Thanks. It was an attempt to channel a more improvisational, beat ethic so the Pinsky comparison is apt. It’s a simple song about two people meeting romantically in a strange place and acting out parts. It gave me a chance to play with words to a greater extent. Everyone slips into different characterisations of themselves in different situations and having lived amongst solely men in Saudi and then in a more social, arty scene in Bahrain, I do see changes in how I act. I see it as a good thing, a way to grow a little as you can get calcified into a role when you stay somewhere for any length of time. You can take it to the extreme though – changing something you’ve wanted to change for a long time and then going home and feeling that disconnect can be jarring.

That song is also very different to anything else on the album because of its almost jazz-inflected piano and spoken word.

It doesn’t belong on the record really but it was something I really wanted to put out. Ben’s piano is so beautiful – he’s an amazing musician and it’s like a showpiece for that. I think it’s a counterpoint to all the more stark and violent stuff on the rest of the EP. We’ve done spoken word before and it’s very strange going from this learned singing voice back to trying to talk like a human. You doubt your own voice.

Cutting that inspired The Beast

Cutting that inspired The Beast

Can you tell me a bit more about the cutting you sent me that inspired The Beast? Where is it from and how did you find it?

I was studying my history MA when I found it in the online archives. I hope you can print it because it’s very strange! It’s where the title of the EP comes from. The idea of this ragtag, stitched-together beast and how the hell it existed. They weren’t completely ignorant about biology back then, so it must’ve been a joke or some poor mutated or deformed thing. The estate it was found on was where I went to college (Acklam Hall in Middlesbrough) so it was of particular interest. I have lots of songs about the legends surrounding that place, it’s a goldmine of intrigue. And now a goldmine for the council as they parcel it up and sell it off.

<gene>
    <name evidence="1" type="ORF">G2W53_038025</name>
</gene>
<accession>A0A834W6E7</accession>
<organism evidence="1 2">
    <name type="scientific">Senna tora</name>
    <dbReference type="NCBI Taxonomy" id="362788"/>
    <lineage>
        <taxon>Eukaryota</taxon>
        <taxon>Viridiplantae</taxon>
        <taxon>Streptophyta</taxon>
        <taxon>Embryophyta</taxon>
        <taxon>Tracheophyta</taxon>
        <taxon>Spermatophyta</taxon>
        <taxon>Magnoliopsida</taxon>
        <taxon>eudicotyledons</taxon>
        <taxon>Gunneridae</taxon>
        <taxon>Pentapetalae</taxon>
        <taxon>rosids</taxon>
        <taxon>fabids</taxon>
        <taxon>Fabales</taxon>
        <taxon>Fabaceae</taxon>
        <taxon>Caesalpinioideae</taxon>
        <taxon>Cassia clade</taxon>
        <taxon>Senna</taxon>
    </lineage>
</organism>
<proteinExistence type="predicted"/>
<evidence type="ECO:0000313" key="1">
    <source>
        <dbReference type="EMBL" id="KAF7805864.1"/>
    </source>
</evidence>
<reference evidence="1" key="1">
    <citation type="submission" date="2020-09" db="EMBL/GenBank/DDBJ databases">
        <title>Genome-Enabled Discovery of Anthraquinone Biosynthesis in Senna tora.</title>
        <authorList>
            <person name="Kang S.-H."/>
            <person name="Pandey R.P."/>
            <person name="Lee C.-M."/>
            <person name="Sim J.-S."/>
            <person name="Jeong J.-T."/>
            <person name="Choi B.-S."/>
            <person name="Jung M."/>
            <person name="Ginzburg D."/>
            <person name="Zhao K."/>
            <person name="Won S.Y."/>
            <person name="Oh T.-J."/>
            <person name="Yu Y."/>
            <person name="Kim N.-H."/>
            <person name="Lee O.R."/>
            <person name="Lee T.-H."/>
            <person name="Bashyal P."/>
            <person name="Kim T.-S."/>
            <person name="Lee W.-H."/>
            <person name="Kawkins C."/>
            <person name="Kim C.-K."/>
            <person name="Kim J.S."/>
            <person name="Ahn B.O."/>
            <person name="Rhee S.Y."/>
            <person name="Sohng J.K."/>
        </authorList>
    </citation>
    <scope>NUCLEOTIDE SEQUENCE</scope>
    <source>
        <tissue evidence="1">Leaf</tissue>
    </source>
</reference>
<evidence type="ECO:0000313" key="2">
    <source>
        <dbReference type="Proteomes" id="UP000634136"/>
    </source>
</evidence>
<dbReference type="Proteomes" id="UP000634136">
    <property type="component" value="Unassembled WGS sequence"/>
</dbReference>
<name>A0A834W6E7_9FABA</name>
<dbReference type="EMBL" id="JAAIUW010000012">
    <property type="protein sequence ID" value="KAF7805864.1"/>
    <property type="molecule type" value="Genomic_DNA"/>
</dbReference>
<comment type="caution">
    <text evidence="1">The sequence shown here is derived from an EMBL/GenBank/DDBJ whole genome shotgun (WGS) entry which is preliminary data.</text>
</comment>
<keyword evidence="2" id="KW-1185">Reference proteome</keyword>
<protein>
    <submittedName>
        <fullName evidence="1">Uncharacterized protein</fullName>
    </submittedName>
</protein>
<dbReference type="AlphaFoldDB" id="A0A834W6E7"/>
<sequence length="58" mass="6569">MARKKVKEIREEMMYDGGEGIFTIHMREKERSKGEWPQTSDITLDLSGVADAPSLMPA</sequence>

You’ve said that track also relates to Frankenstein, duckbilled platypuses and the fox hunting bill – that’s a lot of ideas in one song, but actually the track doesn’t sound overly complicated at all. How have you managed to distil so much into a coherent song?

No, it’s not so complicated. I remember reading about how everyone thought the platypus was a hoax made from different animals and that all coalesced together with Frankenstein. The set-piece of the song is about a pair of drunken hunters shooting anything they can find and then creating a new creature from the remains. It’s a bit of black humour. It’s not such a leap of imagination to think that someone could go from hunting to that.

The fox hunting bill is a big topic at the minute, since the Tories are planning to repeal the ban. Are any of the other songs on the EP political in any way or is it all quite implicit?

I tried to get something of the vicious nature of a lot of political and online discourse into the lyrics of Into the Woods. How this civilising technology has increased the feral nature of some people. The herd mentality of Twitter and Facebook. The fact that a stupid comment that you’d laugh off if made in the pub can now travel around the world, get you fired, get you branded as a terrible human. Political dialogue is even worse; this decayed thing now. It’s a pissing contest and nobody cares about finding common ground. Us and them. Our tribe and your tribe. No more words. Club hits bone. Ug.

What’s going to happen after the release of the EP and the two gigs in the region?

Afterwards nothing’s set in stone. The guys are doing really well with Kingsley and things are similarly busy here with The Belly of Paris album underway. I think it’ll be an “as and when” endeavour in the future. Whatever happens we’ll always end up in the Back Alex in Saltburn at closing time.

By Toutatis play Head of Steam, Newcastle on Thursday 9th July and The Green Room, Stockton on Friday 10th July.